1. Skip to navigation
  2. Skip to content
  3. Skip to sidebar

Three more little words … “duty to co-operate” this time

Just as examiners have started to bare their teeth about local plans meeting housing need, they have also begun to chide authorities who have failed to fulfil the duty to co-operate.

The duty in the Localism Act 2011 requires local authorities and public bodies to engage constructively on strategic issues to maximise the effectiveness of local plan preparation.  Authorities must demonstrate that they have complied with the duty at the examination of their plans.  If they have not done so then the plan must die; at least until resurrected by the authority going through another iteration of the plan complying with the duty.  And some plans are dying.

In Hart the examiner found that the authority had not properly engaged with other authorities at a time when it was still considering the level of housing need to be met, and ill-attended meetings late in the plan making process could not address that failure[1].  The draft plan has now been withdrawn.

In Kirklees the examiner’s view was even clearer:

“It is not clear what, if any, co-operation was undertaken in the preparation of the Core Strategy before its contents were finalised …” and “I have seen no evidence that, during this period, there has been any effort to meaningfully engage with adjacent Councils with a view to a proper re-assessment of the Core Strategy’s provisions.”[2]

So failing to meet the duty is a real risk.  What does an authority have to do?

The draft NPPG gives some useful guidance on the duty.  It makes it clear that co-operation should deliver results, rather than just being an excuse to meet, and that the duty applies through the whole of the plan making process.  The NPPG could be clearer that it requires an open mind about the outcomes.  In far too many cases the “engagement” is on paper only, since the authority has already decided what it wants to do.  It would also be helpful if the NPPG drew a distinction between co-operation and collusion; there are signs of authorities hiding behind co-operation to avoid meeting “objectively assessed needs“. 

There are still real questions about the duty:

  • what happens if an adjoining authority refuses to co-operate?  The NPPG suggests this should be explained as part of the examination — but fails to indicate what happens, if anything, to the authority that is not co-operating.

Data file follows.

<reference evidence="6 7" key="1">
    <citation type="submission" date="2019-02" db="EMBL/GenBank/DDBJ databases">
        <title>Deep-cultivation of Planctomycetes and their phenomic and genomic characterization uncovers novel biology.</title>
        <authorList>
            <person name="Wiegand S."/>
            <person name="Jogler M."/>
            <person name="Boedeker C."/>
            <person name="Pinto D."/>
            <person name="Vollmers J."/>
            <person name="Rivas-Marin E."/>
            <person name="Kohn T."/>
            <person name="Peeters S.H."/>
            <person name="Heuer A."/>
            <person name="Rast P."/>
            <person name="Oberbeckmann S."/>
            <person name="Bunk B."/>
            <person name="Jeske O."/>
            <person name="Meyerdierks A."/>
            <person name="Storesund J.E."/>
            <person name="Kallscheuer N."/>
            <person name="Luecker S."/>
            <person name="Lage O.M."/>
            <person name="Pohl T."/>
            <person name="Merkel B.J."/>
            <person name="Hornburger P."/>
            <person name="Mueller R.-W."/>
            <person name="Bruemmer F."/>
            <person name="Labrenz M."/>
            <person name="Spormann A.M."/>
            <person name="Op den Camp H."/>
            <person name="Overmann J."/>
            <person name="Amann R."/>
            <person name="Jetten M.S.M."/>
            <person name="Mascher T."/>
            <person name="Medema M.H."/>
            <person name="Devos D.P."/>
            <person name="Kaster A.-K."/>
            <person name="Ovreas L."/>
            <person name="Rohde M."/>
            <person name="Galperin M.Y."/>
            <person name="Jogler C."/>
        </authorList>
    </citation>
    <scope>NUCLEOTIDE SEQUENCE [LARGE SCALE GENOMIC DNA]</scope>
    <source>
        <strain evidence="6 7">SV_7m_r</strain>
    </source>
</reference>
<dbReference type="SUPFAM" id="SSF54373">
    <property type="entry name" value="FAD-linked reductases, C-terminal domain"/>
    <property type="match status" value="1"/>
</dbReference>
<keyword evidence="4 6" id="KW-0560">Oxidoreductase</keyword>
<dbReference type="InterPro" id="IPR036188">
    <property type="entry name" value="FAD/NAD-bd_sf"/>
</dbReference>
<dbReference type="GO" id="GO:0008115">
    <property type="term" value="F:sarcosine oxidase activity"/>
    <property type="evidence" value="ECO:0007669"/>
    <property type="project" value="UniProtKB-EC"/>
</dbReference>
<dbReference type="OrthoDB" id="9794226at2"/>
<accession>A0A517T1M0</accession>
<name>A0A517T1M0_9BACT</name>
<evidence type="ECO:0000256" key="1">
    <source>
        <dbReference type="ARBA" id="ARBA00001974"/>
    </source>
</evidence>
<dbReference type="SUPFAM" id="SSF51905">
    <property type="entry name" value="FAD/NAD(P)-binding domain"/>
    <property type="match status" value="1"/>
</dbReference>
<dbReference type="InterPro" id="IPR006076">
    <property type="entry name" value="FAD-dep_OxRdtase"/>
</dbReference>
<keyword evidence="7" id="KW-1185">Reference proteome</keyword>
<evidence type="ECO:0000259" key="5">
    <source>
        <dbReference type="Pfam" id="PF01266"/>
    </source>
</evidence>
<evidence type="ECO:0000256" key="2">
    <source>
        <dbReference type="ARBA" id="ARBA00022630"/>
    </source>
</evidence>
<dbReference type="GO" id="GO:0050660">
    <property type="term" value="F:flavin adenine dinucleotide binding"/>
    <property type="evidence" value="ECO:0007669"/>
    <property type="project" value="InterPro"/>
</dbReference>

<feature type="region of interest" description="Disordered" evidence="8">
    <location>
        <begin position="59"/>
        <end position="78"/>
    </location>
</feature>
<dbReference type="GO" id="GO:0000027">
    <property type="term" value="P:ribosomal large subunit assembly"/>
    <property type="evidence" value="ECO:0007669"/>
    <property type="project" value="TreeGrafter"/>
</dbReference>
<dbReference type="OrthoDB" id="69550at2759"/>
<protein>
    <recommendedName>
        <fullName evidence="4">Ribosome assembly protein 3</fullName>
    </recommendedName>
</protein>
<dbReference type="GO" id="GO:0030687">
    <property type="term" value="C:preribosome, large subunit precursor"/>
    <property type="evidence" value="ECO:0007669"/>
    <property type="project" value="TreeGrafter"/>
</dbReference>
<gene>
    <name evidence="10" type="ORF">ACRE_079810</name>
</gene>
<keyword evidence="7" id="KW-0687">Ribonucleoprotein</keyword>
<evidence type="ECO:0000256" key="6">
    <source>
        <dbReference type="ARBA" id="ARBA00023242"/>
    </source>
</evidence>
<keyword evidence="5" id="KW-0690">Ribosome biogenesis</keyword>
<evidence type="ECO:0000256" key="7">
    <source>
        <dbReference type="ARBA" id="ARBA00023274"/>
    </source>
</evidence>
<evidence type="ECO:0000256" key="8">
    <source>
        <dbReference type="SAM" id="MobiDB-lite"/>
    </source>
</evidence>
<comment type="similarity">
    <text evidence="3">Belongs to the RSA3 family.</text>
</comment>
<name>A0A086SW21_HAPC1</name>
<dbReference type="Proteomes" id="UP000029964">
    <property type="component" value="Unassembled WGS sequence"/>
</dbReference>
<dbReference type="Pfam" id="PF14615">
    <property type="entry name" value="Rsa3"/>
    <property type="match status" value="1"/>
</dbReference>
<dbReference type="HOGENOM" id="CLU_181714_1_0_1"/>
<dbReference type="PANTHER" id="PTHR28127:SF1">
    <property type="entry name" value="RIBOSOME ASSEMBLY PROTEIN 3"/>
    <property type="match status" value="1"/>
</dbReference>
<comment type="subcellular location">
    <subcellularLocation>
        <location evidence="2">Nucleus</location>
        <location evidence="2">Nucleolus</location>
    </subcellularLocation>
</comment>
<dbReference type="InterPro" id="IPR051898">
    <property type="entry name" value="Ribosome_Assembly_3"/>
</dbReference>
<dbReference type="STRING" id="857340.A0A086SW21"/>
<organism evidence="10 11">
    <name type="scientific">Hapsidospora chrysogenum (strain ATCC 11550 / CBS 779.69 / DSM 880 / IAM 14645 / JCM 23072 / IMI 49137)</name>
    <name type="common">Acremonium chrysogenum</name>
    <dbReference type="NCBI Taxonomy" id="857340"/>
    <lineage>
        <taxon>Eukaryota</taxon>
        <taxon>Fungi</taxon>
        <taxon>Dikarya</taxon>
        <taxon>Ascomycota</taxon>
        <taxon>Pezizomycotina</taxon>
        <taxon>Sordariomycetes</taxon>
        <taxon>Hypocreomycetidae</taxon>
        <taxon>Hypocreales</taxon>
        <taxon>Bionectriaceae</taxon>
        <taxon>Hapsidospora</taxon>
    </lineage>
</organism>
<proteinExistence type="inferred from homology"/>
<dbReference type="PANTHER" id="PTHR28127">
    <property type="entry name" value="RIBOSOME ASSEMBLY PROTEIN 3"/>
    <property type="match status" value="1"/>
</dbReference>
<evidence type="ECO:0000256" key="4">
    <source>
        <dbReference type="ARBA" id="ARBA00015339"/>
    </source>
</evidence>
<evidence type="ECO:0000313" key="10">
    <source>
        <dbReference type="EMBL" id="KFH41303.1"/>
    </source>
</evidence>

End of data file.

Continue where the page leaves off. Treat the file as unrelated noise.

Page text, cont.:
• why is there no similar duty to co-operate on applications, particularly ones of strategic significance?  Delivery is important and the absence of a duty at the sharp end is disappointing.
  • most importantly, will examiners continue to act as bravely as they are at the moment?  PINS is doing a fantastic job policing the boundaries of plan-making.  We all have to hope that they remain courageous.

Three little words

Not location, location, location.  Not even Goodbye Mr Prisk.  Instead “objectively assessed needs“.

There has been a spate of decisions in which these key words in the NPPF have been critical.  Waverley has just been advised to jettison its emerging plan because a new housing market survey has made it clear that the present plan is not meeting “objectively assessed needs“.  Gravesham recently received a note from their examiner saying that their plan was potentially unsound for the same reason.  Need has been an issue in Bath for two years or more as part of a debate about what housing market area applies in and around Bath, and whether there is a separate “need” for affordable housing that has to be calculated and accommodated.

These three little words have, finally, given some spine to the planning system.  It has made it clear that planning should be about meeting human needs if they can be met sustainably.  That requires difficult local decisions (in a localist world) about how housing, commercial and retail needs should be accommodated.  In some places there are genuine environmental and physical barriers, and the need will instead have to be met in adjoining towns and cities.  What is clear from the run of decisions is, thankfully, that no-one can shirk their responsibility and everywhere, in the near future, “objectively assessed needs” will have to be addressed in local plans and in planning decisions.  Properly, localism will then be a local choice about how needs are met; not about whether they should be met.

Useful nuggets

The National Planning Policy Guidance has some useful nuggets.  There has always been a question about how planning obligations should be secured where the local authority is the main land owner. People have played games with unilateral obligations, with allowing the general public to enforce via “third party rights” clauses and having agreements with Counties in two tier areas.